22nd October 2021

What does optimal calf shed ventilation look like?

Ventilation in calf sheds should provide each calf with the same amount of fresh air without any draught exposure. A regular supply of clean air is crucial to maintain calf health and reduce the risk of respiratory diseases. 

Clean air should come from outside, either naturally or with mechanical help, circulate once and then be pushed out by the continuous flow of incoming air. Smoke bombs can be used to assess how quickly air is changed in a building, ideally the smoke should clear in two to three minutes.

A fan system can effectively bring air into a calf shed, but fans alone will not achieve an even distribution of air. This can result in calves bunching together close to the fans, while the air further away from the fans becomes warm, damp and still. Cobwebs, condensation drips, wet bedding and stale smelling air are all signs of poor ventilation in calf housing. These conditions can increase the risk of respiratory disease like pneumonia

How to create a flow of fresh air   

Tube systems can effectively ventilate an entire calf shed. To achieve optimal ventilation, they should be designed specifically for the shed they are to be fitted in, taking into account shed dimensions, expected stocking density and age of calves. There are several factors which a good supplier of tubes will consider when designing tube systems to suit your set-up.

1. Determine the number of tubes required

The number of tubes required to provide effective ventilation depends on the shed dimensions. One tube system can ventilate a width of approximately 7.5m to 9m, so in wider calf sheds it’s preferable to install two or more systems. When multiple tube systems are used, they should have a combined fan capacity of at least four air changes per hour to ensure optimal air flow. 

The air delivered through the tubes must be clean air from outdoors. Basic tube systems need to be supplemented with extra ventilation in moderate to hot weather to keep conditions cool inside the shed. 

2. Calculate tube width  

The width of the tube matters in a calf shed ventilation system as it determines the evenness of air distribution and speed of air flow.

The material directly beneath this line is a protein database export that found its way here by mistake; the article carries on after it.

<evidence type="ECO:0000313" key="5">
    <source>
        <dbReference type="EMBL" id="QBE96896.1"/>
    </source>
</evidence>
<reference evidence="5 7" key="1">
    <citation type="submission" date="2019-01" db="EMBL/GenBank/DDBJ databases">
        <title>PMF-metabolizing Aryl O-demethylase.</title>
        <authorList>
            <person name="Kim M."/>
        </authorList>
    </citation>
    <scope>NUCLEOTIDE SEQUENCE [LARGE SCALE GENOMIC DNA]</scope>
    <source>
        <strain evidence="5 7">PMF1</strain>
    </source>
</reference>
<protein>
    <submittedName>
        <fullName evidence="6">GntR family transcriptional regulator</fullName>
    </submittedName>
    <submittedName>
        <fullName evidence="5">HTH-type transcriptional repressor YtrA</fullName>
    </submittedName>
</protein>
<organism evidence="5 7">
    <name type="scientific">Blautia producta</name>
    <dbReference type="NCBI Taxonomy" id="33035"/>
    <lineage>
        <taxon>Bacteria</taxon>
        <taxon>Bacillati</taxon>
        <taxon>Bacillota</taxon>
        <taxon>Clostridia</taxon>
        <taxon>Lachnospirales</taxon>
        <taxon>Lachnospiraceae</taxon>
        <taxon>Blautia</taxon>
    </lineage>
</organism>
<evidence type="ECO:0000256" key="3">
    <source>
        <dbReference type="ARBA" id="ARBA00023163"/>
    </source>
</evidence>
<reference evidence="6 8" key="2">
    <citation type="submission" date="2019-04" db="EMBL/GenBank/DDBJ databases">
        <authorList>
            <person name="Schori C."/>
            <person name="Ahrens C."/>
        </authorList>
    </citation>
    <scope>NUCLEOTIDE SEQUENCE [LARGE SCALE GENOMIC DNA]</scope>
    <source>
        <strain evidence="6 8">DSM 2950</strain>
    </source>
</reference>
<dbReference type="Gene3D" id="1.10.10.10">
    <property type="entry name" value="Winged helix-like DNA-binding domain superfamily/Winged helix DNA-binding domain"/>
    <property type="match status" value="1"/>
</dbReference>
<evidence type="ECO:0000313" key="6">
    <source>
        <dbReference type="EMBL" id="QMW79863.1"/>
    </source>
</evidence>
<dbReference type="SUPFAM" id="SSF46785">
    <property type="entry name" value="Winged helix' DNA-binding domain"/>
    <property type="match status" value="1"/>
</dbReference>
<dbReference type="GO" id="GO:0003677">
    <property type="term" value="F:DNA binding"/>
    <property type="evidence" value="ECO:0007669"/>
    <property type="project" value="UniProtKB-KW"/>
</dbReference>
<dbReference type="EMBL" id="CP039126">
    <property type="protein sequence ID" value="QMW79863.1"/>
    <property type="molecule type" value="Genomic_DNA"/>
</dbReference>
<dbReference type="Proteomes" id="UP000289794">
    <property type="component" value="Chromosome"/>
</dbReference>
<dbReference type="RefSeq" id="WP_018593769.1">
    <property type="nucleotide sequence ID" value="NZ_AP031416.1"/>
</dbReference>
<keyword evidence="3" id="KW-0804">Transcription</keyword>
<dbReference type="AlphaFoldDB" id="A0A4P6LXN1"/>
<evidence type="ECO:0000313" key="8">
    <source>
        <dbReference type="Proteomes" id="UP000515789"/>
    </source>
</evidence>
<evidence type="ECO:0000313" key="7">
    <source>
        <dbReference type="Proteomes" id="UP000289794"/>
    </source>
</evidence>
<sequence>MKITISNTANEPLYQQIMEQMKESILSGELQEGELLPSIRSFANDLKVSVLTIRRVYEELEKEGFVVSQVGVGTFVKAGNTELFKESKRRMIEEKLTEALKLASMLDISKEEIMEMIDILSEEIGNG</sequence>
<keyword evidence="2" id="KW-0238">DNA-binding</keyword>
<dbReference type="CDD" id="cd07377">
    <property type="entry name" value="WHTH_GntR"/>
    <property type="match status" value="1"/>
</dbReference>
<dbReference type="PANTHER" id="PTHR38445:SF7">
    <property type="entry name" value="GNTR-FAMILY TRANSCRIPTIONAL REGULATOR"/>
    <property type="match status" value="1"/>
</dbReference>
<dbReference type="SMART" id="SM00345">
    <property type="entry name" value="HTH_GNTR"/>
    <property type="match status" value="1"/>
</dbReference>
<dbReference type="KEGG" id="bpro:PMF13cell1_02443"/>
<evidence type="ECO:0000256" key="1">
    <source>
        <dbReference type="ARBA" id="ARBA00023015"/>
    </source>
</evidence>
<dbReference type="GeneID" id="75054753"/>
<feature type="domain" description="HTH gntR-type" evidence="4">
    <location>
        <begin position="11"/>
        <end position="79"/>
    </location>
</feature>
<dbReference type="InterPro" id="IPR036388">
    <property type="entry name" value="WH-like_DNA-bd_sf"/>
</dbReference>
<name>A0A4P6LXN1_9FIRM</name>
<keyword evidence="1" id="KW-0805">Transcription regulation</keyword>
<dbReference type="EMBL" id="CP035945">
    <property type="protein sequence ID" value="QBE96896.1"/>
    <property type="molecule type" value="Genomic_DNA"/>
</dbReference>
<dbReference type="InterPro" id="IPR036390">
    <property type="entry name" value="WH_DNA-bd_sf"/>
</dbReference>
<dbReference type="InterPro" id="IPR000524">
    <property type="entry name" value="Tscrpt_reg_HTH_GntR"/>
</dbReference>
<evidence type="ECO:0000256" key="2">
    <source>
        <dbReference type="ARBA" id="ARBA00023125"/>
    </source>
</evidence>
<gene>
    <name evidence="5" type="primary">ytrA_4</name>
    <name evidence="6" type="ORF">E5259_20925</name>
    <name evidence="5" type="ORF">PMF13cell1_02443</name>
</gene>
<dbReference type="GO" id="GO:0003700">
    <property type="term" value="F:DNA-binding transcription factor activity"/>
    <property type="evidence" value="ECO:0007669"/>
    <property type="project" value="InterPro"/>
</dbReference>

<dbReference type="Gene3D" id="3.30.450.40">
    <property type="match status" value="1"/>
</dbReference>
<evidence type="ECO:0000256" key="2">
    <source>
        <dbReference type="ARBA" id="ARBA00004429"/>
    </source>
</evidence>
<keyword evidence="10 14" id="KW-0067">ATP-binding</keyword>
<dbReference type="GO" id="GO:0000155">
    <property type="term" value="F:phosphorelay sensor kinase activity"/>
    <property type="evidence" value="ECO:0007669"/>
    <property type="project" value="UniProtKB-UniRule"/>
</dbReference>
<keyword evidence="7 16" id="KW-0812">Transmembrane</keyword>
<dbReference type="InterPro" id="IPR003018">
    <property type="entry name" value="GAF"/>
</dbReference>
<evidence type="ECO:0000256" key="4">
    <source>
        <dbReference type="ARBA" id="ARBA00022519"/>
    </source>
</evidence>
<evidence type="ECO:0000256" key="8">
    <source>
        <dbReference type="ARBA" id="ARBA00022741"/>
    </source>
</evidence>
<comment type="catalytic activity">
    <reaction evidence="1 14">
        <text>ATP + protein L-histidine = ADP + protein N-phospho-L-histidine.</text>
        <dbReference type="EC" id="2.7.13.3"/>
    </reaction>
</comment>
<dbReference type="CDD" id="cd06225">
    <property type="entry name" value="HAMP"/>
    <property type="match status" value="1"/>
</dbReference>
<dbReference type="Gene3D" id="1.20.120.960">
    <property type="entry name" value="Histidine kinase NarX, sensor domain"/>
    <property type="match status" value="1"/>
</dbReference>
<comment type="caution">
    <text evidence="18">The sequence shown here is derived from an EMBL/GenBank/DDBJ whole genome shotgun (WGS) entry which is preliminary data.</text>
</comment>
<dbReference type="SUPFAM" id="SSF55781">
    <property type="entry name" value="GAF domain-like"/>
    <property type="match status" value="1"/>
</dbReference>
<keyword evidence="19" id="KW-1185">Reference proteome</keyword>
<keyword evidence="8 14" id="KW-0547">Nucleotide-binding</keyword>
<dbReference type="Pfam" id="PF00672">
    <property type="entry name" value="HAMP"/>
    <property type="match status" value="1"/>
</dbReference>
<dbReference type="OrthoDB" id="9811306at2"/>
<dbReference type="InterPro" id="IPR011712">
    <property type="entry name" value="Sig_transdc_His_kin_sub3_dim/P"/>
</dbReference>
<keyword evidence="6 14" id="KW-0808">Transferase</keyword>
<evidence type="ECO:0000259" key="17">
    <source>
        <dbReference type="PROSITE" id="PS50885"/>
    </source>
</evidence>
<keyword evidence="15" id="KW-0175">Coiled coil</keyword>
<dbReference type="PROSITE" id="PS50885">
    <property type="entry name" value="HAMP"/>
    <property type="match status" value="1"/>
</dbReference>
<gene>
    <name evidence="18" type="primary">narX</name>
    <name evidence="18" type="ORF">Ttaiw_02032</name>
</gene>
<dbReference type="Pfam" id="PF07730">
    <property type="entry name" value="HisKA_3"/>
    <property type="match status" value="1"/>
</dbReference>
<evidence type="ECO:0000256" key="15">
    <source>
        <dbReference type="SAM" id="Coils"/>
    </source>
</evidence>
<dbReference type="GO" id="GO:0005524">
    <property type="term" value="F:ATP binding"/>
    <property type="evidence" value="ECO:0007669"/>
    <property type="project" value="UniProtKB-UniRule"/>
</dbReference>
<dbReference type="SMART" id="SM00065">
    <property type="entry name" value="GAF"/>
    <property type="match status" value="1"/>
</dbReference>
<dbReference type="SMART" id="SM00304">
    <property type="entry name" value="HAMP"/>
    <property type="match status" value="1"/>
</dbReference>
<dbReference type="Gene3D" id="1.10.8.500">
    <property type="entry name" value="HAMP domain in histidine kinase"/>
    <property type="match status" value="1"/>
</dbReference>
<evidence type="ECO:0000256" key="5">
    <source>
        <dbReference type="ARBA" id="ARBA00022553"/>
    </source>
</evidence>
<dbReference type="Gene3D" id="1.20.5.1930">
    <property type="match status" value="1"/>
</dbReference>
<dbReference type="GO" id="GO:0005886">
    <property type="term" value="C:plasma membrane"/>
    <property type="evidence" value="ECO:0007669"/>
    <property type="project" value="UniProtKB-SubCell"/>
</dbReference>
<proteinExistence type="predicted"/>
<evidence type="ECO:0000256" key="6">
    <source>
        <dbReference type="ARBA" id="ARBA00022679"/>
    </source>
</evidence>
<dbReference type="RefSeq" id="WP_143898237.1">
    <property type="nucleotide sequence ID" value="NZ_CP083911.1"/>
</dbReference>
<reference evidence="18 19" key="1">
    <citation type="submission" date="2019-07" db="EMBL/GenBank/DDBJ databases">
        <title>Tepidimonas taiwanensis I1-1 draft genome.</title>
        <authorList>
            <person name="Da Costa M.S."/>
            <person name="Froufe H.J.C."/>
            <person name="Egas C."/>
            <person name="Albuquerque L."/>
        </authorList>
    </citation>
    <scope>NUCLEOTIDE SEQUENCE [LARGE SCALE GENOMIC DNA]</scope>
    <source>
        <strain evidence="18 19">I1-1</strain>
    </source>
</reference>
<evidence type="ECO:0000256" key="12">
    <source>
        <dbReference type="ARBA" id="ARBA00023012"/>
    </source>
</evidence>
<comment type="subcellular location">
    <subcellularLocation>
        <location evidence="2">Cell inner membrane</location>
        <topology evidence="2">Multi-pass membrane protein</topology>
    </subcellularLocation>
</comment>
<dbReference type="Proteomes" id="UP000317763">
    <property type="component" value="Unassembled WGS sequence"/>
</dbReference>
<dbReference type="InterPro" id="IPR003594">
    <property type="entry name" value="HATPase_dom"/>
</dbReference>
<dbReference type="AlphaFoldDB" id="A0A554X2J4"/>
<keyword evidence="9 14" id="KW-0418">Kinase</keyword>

A tube which is too narrow will cause uneven distribution, with calves at one end receiving almost no fresh air, while those at the other are exposed to a chilling draught. 

The tube should be wide enough to carry the air from the fan at a speed less than 366m per minute. The speed of air flow can be calculated by dividing fan capacity by the cross-sectional area of the tube. 

3. Work out the optimal location of holes   

The right size and location of holes in the tube will ensure air reaches each calf without creating a draught. 

Traditional tube systems have just a couple of rows of holes, but tailored designs such as VentTube Fresh can incorporate multiple holes of different diameters, with wider holes throwing air further to the side to create an ideal air flow within a calf shed. 

The Galebreaker team can work out the optimal number and location of holes by calculating the throw distance, which is determined by the diameter of the hole and the static pressure in the tube. Ideally still air conditions should be achieved four feet above the resting surface of calves.

Why invest in youngstock?

Investing in youngstock can pay dividends over time, as providing optimal ventilation within calf sheds can help prevent diseases such as pneumonia. This has an impact on long-term profitability, as pneumonia infection in calves can cause lasting lung damage, affecting growth rates and performance. 

To find out more about tailored ventilation solutions for calf sheds contact our team to arrange a ventilation assessment.